5: The endless drone of the fact that you are no good and never will be. What I experience myself and the feedback I hear back: "You can only do pass subjects." Even if your dreams hinges on being able to get certain grades. "Forget your dreams." Well then, why are you in school? Why bother? You are not going to be allowed to do any of it anyway. "You are too stupid to be here." "You should not be in this class." "If you get 40% you can stay in this class, no sorry, I have changed my mind you need to get 50% now because you came up 10%." This is what is happening in our schools.
6: You are not a social extrovert butterfly. You are a misfit. You are quiet and serious. You are often seen as too intense and are never invited to parties. You do not feel like you will ever meet anyone similar to you.
7: You are no good at sports. You lack the social "cudos" of fitting in to the whole set of what it seems really matters to fellow students.
8: Rules. Why are there so many rules? They are never explained. Many of them seem to create control for the sake of control.
9: Sitting still for far too long. They live for break time or yard time even from young ages. These people live for the sports pitch and only ever seem good there - but at least this leads to popularity.
10: Lack of expression. This even starts as young as 5. Sit down and be quiet. Sometimes as young as 7, you are battling not to be left as the only person in the class that has not received a "pen pass” and be the only one left using a pencil because you are "too stupid" to be allowed a pen. You will carry around the feeling forever that you cannot write. We will then wonder what "expand" really means on all of our essays for the rest of school life. What does this good mythical writing really look like?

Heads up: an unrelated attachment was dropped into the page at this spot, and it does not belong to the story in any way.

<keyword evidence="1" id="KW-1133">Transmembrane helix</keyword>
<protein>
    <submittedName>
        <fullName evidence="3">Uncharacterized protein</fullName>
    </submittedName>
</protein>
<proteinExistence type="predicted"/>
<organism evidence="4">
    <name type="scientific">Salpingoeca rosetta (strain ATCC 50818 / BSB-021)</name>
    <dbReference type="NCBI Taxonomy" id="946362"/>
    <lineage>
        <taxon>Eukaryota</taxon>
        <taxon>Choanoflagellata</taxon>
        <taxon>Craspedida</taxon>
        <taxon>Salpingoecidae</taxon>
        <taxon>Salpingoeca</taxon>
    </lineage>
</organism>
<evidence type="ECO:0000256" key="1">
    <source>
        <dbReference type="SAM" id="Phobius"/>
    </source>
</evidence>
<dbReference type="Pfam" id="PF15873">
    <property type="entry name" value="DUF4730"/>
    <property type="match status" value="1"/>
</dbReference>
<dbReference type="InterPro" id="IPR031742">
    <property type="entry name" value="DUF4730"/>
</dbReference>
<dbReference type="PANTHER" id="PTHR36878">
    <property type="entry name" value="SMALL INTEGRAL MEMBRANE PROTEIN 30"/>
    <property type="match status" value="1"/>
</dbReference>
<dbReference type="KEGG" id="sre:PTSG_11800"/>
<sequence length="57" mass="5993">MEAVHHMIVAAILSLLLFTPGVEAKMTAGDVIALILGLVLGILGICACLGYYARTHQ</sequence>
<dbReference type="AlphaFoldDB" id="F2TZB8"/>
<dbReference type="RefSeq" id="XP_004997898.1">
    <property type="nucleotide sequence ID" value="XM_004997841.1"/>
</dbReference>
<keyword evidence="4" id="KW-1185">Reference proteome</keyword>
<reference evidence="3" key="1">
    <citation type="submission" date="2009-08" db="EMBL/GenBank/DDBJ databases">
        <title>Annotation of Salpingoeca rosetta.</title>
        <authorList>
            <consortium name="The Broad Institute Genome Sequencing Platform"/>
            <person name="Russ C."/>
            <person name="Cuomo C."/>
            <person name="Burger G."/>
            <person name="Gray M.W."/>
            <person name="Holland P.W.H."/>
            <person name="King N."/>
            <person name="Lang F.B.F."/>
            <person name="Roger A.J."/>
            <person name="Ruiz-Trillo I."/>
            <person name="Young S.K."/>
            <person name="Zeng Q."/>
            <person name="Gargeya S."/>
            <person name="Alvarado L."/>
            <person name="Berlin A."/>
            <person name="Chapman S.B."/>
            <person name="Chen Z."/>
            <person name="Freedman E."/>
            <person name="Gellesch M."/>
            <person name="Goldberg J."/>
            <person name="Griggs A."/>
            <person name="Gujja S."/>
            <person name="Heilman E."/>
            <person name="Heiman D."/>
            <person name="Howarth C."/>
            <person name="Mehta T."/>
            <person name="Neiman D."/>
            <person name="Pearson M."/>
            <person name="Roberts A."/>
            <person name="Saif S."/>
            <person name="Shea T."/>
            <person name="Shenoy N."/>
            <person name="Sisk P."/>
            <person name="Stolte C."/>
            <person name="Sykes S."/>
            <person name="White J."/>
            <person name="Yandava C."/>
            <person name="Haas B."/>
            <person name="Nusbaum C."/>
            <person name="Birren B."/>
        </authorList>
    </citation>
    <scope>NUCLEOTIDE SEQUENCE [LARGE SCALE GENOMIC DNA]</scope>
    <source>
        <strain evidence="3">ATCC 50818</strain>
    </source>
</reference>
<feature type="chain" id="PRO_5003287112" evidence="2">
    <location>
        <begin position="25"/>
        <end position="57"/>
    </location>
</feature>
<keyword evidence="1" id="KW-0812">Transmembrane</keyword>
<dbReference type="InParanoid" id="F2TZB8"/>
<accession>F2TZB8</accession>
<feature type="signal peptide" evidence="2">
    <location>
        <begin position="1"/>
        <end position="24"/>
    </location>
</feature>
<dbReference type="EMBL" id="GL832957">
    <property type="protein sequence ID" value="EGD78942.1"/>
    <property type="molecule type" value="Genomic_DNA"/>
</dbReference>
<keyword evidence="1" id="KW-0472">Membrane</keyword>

Dr. Naoisé O'Reilly.
I am genuinely horrified at the support this recent TEDx talk has received. I feel it is the biggest regression in education in 100 years. As someone who has successfully worked with thousands of students internationally, and got them all to high achieving results and a sense of belonging in academia, I cannot stand the idea that education is becoming elitist again. I have received Ability Company Status for making education accessible to all.
Academics make too many assumptions - which I have had my own personal battles with over the years. Despite it all, I have earned a Ph.D. and a First Class Honours degree. My students are always heartened by the fact that if I could do it - so can they.
TED and TEDx talks generally enhance our World and make everything possible for people. I am horrified over this talk because it is so small minded and exclusive in its nature.